Goodbye Apple Aperture
Apple is to discontinue Aperture, its professional photo management application for Mac OS X.
It’s been a long time since a major update for Aperture, a very long time in terms of software development. Compared to where competitors Adobe and Phase One have evolved, many speculated that Apple had abandoned Aperture. We now know Aperture is dead. Apple will replace it (and iPhoto) with a new application in OS X Yosemite called Photos where the emphasis will be on iCloud. It will most likely be an advanced version of iPhoto, or a dumbed down Aperture, depending on where you’re coming from.
Like any photo management set up it’s best practice to be prepared to migrate to a different system should something like this happen. Using strategies like those outlined in The DAM Book users should have their images catalogued in Aperture as Referenced Images, not Managed Images. The former means you organise where and and how your images are stored, whereas the latter lets Aperture keep your images stored inside it’s database. Phase One Capture One 7 has a similar option – your default should always be referenced. Lightroom (correctly) never gave you that option.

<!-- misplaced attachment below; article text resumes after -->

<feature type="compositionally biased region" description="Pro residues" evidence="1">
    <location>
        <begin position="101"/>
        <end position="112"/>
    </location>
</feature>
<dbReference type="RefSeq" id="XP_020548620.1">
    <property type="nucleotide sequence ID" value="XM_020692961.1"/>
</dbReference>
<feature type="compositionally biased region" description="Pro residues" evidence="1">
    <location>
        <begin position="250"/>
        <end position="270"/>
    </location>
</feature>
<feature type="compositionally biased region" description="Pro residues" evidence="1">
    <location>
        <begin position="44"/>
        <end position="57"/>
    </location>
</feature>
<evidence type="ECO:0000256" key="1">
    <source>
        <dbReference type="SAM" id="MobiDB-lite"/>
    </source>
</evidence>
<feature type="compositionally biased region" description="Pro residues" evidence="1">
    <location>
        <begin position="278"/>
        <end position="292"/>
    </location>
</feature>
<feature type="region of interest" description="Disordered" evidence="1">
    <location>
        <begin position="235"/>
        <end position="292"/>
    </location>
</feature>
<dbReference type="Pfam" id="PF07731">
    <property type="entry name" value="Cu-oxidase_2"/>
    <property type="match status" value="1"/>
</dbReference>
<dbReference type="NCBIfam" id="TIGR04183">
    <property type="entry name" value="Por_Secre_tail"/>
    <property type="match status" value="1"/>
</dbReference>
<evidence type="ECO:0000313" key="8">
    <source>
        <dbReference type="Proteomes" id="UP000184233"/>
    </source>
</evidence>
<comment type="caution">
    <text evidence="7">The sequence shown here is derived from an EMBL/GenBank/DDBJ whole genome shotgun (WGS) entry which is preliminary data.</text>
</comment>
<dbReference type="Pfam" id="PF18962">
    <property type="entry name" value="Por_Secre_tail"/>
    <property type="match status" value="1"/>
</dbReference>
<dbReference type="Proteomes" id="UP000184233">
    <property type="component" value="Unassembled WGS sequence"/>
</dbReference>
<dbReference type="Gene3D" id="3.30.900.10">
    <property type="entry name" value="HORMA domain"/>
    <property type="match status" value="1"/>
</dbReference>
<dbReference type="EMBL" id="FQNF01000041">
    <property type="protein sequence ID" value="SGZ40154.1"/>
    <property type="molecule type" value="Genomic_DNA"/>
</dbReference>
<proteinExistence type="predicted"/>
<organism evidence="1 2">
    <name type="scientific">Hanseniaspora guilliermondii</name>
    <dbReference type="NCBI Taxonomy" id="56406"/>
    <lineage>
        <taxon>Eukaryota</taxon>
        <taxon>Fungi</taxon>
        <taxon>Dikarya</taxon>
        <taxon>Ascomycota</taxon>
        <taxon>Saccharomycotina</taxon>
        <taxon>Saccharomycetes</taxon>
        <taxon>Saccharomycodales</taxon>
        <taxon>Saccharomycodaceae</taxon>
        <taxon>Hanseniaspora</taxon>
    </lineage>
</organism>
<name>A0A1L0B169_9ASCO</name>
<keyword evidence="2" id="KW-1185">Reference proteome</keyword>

Moving from Aperture
John Beardsworth showed how to migrate your image collection from Aperture to Lightroom. You can export your Managed Images from Aperture but it’s time consuming and creates copies of all your images. The safest way is to Export > Masters as explained by John in the link above. It also means you’ll now have to set up an independent “reference” storage system. Time to read The DAM Book.
Good news is exporting your camera raw masters will at least include most metadata like keywords you added to your images in Aperture. What you will lose is all the settings and adjustments made to your images. Plus the time it took to make those adjustments.
Aperture like most things Apple does was revolutionary when released and totally disrupted the calm water that DAM applications were sailing in. Aperture’s combination of all-in-one image library & raw converter, along with beautiful user interface had photographers enamoured. And competitors scrambling to release or update their products, with that now all too familiar dark interface.
Following Aperture’s demise in a blog post Adobe’s Winston Hendrickson proclaimed their commitment to Lightroom. Even so, it’s worth keeping your photo collection set up so it can be migrated just as easily from Lightroom. Just in case.
via: The Loop